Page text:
Home Business News Ukraine war exposes Europe’s vulnerabilities and Russia’s air force and navy are not in a ‘dire state’ like ‘Putin’s land forces’

Ukraine war exposes Europe’s vulnerabilities and Russia’s air force and navy are not in a ‘dire state’ like ‘Putin’s land forces’

by LLB political Reporter
15th Feb 23 4:17 pm

The British Defence Secretary Ben Wallace has warned that the war in Ukraine has exposed Europe’s military vulnerabilities in the face of any aggressor.

Wallace warned that Europe is now paying the price of “hollowing out” readiness levels, ammunition stocks and essential maintenance.

Wallace said the world has now become “much more dangerous and unstable” which strongly underlines the need for a long-term increase in Britain’s defence budget’

Wallace told BBC Radio 4’s Today programme on Wednesday, “Ukraine has exposed across Europe – including in France and in Germany and other nations – our own vulnerabilities.

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“Our ammo stocks, our readiness levels, our ability to meet Russia or any other enemy that chooses to play or attack us at what we call ‘below threshold’, before formal armed conflict.

“It has been well known for decades that where the armed forces have had to save money on things like its readiness or its infrastructure, the places that got unfunded were the unsexy parts of defence.

“Maintenance, ship lifts, all sorts of things that you and I don’t think are that exciting but are nevertheless really, really important.”

Speaking of the Russian Army he said that Vladimir Putin’s “land forces are in a dire state” and Moscow’s combat effectiveness as now been depleted by as much as 40%.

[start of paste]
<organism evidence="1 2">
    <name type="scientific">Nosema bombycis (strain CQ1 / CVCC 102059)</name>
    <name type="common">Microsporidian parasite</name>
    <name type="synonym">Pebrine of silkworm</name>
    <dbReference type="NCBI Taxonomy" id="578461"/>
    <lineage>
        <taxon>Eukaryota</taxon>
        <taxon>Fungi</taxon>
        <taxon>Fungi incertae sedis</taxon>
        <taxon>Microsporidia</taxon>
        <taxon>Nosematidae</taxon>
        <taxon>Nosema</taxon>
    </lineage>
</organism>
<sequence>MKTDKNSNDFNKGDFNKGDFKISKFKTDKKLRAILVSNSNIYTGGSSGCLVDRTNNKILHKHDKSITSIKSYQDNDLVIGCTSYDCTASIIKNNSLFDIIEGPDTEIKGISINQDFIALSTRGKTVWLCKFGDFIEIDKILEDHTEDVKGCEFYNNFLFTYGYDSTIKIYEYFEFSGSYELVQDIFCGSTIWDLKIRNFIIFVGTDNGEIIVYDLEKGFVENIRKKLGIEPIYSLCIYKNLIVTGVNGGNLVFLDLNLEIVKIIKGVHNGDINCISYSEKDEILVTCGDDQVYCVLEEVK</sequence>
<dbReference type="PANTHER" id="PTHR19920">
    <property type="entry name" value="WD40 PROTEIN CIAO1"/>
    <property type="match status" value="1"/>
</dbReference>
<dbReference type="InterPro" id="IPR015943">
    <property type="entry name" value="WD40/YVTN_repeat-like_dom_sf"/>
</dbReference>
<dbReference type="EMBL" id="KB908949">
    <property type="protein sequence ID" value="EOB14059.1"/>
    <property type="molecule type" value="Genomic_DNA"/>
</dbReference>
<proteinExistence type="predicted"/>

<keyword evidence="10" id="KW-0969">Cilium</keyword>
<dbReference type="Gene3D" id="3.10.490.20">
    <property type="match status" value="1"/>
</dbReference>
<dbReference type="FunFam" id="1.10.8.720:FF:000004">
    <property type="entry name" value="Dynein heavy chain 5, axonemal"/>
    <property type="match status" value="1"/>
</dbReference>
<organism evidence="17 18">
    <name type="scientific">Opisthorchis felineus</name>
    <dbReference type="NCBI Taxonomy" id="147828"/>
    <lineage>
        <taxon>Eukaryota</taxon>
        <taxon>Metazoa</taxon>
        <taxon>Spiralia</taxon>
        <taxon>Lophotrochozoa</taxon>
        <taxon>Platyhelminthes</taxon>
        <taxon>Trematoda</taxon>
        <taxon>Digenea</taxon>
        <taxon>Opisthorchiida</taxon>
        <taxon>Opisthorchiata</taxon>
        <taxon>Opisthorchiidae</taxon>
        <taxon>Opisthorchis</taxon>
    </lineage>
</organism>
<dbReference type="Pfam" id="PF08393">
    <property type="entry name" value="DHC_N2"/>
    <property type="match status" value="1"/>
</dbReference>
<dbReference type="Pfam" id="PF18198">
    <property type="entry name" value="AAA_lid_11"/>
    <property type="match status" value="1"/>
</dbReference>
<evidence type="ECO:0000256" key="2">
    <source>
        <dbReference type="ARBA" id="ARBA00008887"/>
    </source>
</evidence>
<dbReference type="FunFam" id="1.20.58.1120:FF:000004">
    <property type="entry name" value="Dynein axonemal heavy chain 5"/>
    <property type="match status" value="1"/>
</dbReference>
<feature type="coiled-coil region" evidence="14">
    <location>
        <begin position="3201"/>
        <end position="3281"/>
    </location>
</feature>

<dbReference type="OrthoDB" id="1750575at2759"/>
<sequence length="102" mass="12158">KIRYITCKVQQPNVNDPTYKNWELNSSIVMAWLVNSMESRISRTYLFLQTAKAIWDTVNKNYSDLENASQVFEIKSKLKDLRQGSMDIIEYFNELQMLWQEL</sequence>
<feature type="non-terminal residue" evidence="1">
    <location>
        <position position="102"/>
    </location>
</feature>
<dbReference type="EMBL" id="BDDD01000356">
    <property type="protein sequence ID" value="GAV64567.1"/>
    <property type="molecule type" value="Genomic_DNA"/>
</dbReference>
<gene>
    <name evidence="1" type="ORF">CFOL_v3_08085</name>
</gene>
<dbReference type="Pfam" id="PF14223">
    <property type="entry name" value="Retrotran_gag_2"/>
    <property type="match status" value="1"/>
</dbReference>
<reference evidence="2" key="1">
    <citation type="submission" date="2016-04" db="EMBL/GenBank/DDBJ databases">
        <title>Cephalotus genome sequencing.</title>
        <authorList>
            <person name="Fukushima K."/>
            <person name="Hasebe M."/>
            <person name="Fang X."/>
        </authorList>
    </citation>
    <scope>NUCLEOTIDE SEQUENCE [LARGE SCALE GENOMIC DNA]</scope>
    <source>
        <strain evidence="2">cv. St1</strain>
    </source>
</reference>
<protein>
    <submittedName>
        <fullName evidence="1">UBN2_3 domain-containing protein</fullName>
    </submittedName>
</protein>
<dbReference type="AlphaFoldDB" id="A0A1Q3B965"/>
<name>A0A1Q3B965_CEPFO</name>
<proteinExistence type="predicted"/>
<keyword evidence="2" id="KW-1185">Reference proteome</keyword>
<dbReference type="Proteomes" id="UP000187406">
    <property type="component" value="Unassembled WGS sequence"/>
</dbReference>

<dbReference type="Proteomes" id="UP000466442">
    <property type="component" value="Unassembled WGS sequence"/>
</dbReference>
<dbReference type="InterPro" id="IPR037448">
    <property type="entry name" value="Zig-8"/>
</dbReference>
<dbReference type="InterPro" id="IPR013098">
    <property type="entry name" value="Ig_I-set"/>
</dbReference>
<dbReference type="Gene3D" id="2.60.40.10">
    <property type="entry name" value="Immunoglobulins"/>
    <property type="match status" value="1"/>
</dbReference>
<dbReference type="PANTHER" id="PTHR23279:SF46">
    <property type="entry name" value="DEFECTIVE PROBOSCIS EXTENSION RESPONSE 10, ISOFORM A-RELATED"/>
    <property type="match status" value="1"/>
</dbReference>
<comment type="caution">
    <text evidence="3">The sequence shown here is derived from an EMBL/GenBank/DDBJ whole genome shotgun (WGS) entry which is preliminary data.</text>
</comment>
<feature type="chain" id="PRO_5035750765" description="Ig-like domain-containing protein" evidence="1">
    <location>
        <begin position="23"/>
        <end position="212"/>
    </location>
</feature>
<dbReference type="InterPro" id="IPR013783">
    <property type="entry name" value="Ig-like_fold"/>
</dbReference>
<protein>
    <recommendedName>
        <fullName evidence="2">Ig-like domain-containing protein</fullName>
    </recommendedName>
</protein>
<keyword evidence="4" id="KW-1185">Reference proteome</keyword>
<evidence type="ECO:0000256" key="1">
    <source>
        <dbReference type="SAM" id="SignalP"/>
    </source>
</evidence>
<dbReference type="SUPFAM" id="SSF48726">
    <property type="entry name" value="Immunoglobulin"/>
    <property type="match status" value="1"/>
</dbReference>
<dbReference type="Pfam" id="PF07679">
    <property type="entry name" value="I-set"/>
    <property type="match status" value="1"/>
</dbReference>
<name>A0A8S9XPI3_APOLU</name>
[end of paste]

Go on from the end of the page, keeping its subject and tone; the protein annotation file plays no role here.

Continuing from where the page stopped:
He told the Today programme, “Yes, Putin’s land forces are in a dire state.

“It will leave him the options of what he does with his air force and his navy – which are not as remotely as badly affected.

“A vindictive President Putin could use those in a different way to threaten our (undersea) cables or something else.”

On Wednesday NATO’s Secretary General Jens Stoltenberg urged Defence Ministers in Brussels to commit to spending 2% of their national income on defence.

Stoltenberg said, “There is a full-fledged war going on in Ukraine, in Europe, and then we see the persistent threat of terrorism, and we see also the challenges that China is forcing to our security.

“So, it is obvious that we need to spend more.”

The British Defence Secretary said that he pressing for a £10 billion uplift on defence spending from the Treasury and the Chancellor Jeremy Hunt ahead of the budget.

Wallace told Sky News, “It’s always an uphill battle with the Treasury, no matter what department you’re in.

“But this is not about resigning or anything else: it’s about delivering defence to meet the threat.”

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